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Book Review: Smart Brevity

Review By: Naseem Bibi

The book “Smart Brevity” is written by Jim VandeHei, Mike Allen, & Roy Schwartz. It is a book on effective communication, which is necessary in every field, whether for students, teachers, or professionals.

In this digitalized world, where access to information is instantaneous, people aimlessly consume vast amounts of data on their phones, often without adequate time to retain it. Meanwhile, traditional media continues to waste thousands of words in book publications. To address this problem, the media must prioritize brevity in their content.

Brevity is a key communication tool, helping you stand out in a crowd. Nowadays, people lack the time to focus on lengthy content, so being concise in communication enables readers to listen and remember. Brevity doesn’t mean oversimplification; it means being clear and concise in your communication, conveying one idea.

The following four key elements are discussed to achieve brevity in communication:

The Tease: No matter how excellent the content is, if the opening or heading isn’t captivating, the reader won’t engage with it. Therefore, the opening must grab the reader’s attention and focus, using no more than ten words and simple vocabulary.

Lede: Once you have a compelling tease, the second important element is to write a clear and concise opening sentence that conveys the central idea of your communication. The lede must be informative and directly linked to the core point of the writing, which can then be expanded and supported further.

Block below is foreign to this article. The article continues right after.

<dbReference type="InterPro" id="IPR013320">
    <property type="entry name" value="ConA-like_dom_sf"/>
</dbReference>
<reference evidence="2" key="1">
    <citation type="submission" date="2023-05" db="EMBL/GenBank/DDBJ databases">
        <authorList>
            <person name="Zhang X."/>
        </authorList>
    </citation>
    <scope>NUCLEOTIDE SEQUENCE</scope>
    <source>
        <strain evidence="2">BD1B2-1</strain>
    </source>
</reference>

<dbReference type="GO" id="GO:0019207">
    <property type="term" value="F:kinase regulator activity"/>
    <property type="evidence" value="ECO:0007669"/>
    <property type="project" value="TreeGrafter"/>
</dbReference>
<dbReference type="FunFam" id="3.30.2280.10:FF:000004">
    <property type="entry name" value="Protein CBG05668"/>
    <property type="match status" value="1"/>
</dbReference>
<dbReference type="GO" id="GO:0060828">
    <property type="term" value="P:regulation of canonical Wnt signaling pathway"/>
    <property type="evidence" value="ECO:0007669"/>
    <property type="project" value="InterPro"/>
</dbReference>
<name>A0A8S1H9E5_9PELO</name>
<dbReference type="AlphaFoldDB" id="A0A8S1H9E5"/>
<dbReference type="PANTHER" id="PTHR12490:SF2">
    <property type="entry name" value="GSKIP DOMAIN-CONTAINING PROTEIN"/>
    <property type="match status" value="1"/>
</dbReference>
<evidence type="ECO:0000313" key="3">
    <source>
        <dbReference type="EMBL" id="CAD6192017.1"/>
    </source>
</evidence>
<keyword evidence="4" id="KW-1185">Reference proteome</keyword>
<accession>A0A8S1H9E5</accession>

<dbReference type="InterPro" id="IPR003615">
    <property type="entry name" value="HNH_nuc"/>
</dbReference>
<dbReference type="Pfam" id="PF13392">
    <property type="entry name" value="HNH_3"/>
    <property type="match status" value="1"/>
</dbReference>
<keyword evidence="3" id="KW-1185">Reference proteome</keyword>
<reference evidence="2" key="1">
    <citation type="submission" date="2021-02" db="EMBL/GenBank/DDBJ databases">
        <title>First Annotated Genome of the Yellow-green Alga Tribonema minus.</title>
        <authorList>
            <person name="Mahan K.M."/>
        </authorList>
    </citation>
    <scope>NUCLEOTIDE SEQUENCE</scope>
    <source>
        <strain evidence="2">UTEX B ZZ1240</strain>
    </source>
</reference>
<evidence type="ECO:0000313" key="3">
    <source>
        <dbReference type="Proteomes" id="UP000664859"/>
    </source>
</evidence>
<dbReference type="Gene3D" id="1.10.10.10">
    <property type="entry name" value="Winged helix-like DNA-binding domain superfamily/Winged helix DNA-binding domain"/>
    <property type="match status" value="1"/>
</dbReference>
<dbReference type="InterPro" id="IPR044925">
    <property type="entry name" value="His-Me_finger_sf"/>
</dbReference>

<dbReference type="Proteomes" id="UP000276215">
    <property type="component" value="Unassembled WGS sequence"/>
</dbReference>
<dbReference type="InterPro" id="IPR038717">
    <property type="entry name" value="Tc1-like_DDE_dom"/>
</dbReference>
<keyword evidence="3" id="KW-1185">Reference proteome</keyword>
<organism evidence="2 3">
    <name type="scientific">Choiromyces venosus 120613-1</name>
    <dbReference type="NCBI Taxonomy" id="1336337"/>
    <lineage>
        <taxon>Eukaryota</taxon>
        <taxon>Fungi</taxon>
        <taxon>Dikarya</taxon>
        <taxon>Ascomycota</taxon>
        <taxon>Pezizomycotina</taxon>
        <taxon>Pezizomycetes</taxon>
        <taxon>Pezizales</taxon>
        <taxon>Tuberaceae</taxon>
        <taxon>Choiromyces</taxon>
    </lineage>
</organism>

Context: Following the informative lede, provide context to explain the importance of the lede, making your writing captivating. Don’t assume that the reader knows anything about the topic already. The context should convey new information compared to the lede, focusing on why it matters to your reader.

Go Deeper: The final element is delving into details on the topic. It’s up to your reader to explore more after reading the context of the paragraph. However, don’t forget brevity; keep the paragraph to three to four sentences. You can include bold phrases, bullets, and charts to grab the reader’s attention rather than confining your paragraph to plain long text.

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